ASN Wikibase Occurrence # 292710
This information is added by users of ASN. Neither ASN nor the Flight Safety Foundation are responsible for the completeness or correctness of this information.
If you feel this information is incomplete or incorrect, you can submit corrected information
Narrative:The pilot reported that the purpose of the flight was to take the aircraft out on a maintenance check flight as the aircraft had not flown much in the preceding three months. After about 50 minutes, the pilot returned to the airport. The pilot stated that he had checked for carburetor ice several times during the flight. During the return flight to the airport in mist, the pilot applied carburetor heat and reduced power to descend from 2,000 feet to 1,100 feet. The pilot was setting up for a 45 degree entry to runway 12 when he closed the carburetor heat and applied power. The pilot stated that the engine did not respond and would not "make power." The pilot was unable to get power back to the engine, which eventually lost all power before he initiated a forced landing to an open sand pit. During the landing roll, the airplane nosed over. A post-crash inspection of the engine found that the engine was able to be started. Due to impact damage, the engine was run only for a short time before it was shut down. According to a carburetor icing probability chart, the weather conditions was conducive for serious carburetor icing at cruise power.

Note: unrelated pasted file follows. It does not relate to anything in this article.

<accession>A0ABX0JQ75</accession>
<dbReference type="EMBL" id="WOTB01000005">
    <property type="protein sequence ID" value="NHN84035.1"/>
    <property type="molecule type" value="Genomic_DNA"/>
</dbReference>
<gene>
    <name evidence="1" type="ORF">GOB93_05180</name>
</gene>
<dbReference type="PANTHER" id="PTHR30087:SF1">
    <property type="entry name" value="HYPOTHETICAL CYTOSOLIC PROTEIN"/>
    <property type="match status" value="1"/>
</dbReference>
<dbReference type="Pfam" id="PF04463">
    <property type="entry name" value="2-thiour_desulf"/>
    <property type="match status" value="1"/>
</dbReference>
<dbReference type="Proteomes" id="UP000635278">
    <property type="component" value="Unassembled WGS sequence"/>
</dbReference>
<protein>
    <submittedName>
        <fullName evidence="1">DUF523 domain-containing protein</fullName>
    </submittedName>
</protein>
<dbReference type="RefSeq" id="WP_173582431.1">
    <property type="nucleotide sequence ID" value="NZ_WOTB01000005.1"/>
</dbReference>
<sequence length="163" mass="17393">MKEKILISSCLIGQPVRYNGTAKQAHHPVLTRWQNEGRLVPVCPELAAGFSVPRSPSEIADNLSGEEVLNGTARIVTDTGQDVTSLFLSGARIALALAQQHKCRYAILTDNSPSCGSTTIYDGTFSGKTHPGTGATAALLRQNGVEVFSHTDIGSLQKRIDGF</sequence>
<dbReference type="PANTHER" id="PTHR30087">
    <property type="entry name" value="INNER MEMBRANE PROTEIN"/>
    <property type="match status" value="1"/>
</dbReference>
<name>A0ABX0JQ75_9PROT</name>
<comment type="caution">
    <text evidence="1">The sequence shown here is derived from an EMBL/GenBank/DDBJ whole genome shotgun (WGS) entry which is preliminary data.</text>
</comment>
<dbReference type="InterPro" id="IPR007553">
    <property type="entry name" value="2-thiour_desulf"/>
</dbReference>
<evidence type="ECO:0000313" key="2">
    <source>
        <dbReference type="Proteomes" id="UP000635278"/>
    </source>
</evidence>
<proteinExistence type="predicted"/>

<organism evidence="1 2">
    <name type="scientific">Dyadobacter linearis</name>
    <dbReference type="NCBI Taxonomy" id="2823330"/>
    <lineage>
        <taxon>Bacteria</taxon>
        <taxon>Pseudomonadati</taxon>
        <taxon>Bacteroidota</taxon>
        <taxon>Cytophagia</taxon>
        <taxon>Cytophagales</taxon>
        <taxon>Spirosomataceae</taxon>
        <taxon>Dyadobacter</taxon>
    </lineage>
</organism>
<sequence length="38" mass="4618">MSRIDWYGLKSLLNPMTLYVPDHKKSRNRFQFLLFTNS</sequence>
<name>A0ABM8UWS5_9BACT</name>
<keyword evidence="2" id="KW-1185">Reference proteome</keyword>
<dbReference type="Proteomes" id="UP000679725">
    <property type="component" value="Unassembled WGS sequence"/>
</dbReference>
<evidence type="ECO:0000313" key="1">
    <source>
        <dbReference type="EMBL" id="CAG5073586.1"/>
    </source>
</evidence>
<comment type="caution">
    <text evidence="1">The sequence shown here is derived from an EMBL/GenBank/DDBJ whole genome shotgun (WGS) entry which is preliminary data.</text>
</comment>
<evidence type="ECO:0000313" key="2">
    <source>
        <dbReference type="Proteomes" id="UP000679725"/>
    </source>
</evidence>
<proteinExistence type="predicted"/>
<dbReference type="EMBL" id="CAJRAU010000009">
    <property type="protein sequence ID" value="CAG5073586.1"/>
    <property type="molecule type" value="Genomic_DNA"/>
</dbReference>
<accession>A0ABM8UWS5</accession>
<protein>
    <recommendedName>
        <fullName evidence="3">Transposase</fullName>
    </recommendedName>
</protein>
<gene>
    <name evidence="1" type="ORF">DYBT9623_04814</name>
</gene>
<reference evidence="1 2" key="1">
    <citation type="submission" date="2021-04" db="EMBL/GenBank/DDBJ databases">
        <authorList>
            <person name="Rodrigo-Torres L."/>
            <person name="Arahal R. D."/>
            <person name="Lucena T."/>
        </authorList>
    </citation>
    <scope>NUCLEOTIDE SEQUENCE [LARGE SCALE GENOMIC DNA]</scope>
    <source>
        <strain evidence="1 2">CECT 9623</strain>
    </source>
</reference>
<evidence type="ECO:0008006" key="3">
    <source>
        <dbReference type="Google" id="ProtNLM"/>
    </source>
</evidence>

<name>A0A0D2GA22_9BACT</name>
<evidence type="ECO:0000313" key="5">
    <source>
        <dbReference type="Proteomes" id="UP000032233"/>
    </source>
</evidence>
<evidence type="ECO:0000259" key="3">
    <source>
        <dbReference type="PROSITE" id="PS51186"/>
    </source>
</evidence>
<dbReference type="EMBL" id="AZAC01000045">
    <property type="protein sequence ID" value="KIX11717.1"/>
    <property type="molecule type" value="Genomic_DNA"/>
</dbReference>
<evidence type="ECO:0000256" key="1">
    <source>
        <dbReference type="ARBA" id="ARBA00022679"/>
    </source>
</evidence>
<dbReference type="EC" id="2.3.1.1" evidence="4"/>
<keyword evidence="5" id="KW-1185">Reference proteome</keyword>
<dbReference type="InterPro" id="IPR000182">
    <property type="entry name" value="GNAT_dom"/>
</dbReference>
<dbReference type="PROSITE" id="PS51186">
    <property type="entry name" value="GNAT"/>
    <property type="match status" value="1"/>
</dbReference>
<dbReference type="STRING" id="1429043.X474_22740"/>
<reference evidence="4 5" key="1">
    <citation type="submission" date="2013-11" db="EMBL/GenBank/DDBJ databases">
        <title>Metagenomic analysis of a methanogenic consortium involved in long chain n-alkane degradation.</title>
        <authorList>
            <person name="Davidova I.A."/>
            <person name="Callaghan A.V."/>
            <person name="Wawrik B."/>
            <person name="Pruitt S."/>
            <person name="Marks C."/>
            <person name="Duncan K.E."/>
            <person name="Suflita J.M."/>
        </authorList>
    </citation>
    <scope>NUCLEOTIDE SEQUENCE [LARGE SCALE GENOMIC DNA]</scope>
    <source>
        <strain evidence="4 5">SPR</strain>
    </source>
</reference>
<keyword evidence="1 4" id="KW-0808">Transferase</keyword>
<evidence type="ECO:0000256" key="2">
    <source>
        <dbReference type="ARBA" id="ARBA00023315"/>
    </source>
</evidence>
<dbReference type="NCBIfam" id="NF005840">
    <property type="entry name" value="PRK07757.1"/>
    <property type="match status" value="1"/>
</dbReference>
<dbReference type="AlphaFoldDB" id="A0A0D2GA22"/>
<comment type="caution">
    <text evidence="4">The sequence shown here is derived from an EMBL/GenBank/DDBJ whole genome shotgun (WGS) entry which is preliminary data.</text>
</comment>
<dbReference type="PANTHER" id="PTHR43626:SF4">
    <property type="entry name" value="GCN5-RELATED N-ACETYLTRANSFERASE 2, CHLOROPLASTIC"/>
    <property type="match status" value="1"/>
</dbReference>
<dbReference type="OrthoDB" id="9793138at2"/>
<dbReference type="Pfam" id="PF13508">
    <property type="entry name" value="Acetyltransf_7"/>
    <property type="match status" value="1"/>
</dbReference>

|Thursday 5 January 2006
|Kelso Flight Services
|Year of manufacture:
|Fatalities: 0 / Occupants: 1
|Kelso, Washington -
United States of America
|Kelso-Longview Airport, WA (KLS/KKLS)
| Accident investigation report completed and information captured
Probable Cause: Encounter with carburetor icing conditions while maneuvering for the downwind which resulted in a loss of engine power due to carburetor ice. The aircraft nosing over during the landing roll in soft sand was a factor.
| Final report
|ASN Update Bot
The Aviation Safety Network is an exclusive service provided by:
CONNECT WITH US:
©2024 Flight Safety Foundation